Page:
Cameroon’s president Paul Biya announced today November 12, 2019 at the Paris Peace Summit a special status for the North West and South West region of Cameroon as stated in the constitution. After several years of the crisis, Paul Biya acknowledged that the ongoing problem in the North West and South West regions originates from historic and cultural differences which was introduced in the country during the colonial era.

According to Paul Biya, his country has been divided by a culture and civilization which make things very difficult for him and his administration to handle. The Anglophone problem remains a very vital challenge for Cameroon. The provision of a special status to the two Anglophone regions does not mean separating or distancing these regions from the rest of Cameroon, but rather as a way to strengthen the unity of the country. In relation to the special status he said: “We had the possibility of directly integrating the Anglophones into the Francophone system which is the majority with 80 percent of the population but i think countries are proud of their identities and we are trying to put in place a special status which recognises the specificity of the Anglophone region while respecting the territorial integrity of the country.”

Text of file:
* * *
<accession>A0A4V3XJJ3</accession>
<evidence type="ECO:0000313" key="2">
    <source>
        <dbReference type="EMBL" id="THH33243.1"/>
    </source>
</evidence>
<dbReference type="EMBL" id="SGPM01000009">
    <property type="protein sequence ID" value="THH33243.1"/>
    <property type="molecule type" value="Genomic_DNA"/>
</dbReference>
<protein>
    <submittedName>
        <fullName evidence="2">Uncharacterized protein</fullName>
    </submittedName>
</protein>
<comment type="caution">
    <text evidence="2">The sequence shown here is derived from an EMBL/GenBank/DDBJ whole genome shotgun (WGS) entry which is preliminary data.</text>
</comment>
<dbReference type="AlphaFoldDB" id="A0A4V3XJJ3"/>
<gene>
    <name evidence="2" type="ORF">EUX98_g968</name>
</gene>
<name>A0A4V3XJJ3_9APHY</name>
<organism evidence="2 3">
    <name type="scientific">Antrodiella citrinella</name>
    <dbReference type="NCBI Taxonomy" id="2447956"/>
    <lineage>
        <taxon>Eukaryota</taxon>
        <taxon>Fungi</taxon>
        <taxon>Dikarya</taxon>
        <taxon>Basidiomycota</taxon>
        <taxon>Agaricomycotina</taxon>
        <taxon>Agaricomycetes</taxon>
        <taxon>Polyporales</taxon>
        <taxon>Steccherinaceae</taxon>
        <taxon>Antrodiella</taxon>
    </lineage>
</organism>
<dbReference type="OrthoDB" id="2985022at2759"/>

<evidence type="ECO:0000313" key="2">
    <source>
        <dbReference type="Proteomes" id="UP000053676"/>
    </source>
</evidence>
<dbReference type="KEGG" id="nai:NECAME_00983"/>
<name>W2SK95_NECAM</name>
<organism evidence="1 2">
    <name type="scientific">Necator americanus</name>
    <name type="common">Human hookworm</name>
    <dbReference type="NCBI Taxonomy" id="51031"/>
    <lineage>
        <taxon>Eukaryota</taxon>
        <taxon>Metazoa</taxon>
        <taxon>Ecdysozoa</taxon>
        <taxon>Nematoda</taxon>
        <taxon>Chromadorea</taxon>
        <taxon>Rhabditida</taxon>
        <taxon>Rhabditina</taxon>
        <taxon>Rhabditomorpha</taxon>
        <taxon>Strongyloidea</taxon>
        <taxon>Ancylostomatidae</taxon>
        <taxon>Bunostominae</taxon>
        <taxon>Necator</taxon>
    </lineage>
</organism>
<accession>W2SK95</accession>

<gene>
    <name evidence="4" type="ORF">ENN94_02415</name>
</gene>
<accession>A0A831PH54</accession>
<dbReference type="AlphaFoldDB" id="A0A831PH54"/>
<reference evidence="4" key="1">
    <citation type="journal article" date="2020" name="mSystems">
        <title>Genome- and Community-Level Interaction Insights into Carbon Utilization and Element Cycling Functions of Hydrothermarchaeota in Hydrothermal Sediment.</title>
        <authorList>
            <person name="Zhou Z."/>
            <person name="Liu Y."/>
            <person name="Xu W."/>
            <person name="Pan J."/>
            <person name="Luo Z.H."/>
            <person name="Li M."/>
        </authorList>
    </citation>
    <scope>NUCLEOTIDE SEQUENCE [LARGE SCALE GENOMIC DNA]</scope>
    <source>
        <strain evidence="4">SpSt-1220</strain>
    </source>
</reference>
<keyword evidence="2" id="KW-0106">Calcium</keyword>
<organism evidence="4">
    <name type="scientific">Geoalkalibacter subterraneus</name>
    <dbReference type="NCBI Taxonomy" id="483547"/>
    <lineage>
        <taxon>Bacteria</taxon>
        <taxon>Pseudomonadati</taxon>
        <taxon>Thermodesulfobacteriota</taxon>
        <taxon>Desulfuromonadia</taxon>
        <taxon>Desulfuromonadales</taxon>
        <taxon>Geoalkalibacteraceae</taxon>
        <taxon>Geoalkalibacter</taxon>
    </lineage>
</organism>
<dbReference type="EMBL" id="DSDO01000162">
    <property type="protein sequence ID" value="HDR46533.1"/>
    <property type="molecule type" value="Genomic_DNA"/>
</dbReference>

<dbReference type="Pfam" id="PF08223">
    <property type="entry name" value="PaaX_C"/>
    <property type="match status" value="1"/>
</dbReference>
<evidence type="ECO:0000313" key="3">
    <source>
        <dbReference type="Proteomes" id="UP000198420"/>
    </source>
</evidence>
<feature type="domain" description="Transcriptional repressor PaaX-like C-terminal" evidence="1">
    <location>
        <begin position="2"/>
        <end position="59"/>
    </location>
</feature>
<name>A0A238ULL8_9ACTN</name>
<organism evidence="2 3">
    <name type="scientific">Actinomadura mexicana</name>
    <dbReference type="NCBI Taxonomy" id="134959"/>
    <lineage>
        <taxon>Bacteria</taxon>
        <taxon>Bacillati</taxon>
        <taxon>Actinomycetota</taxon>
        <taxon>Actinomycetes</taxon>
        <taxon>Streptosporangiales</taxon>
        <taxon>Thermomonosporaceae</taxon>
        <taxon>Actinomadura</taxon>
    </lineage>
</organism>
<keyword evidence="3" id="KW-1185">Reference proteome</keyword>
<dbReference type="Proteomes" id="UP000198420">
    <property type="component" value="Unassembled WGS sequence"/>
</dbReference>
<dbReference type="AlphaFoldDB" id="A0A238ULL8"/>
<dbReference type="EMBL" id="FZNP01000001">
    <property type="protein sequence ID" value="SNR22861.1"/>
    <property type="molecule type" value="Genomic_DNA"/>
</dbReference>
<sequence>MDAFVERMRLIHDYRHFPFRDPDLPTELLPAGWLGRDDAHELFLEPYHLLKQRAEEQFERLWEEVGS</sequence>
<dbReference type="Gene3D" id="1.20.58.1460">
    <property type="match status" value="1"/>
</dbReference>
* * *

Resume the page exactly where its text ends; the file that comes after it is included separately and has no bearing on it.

He made this statement and more in a debate at the Paris Peace Forum coordinated by Mo Ibrahim of the Mo Ibrahim Foundation. He also used the platform to appreciate the president of France and the organizers of the Forum and coordinators of the debate. Responding to a question posed by Mo Ibrahim as to the measures taken to solve the anglophone crisis in Cameroon, he said: “We have done everything possible to put English and French at the same level but the education and judicial systems are different.” “This led to the present conflict which we are trying to resolve in order to preserve the special status of the Anglophone Regions so that we stay in unity”.

A group of fifty scholars and Human rights advocates from across the world wrote a letter to French president, Emmanuel Macron urging him to ”up its engagement in resolving Cameroon’s Anglophone Crisis, described by some analysts as “Rwanda in slow motion”.

According to Paul Biya, the divide and rule system of administration practiced by the colonial masters during the colonial era is an unfortunate situation for Cameroon today as the policy was meant to divide the population, and today it has not only created a language barrier but also a cultural one.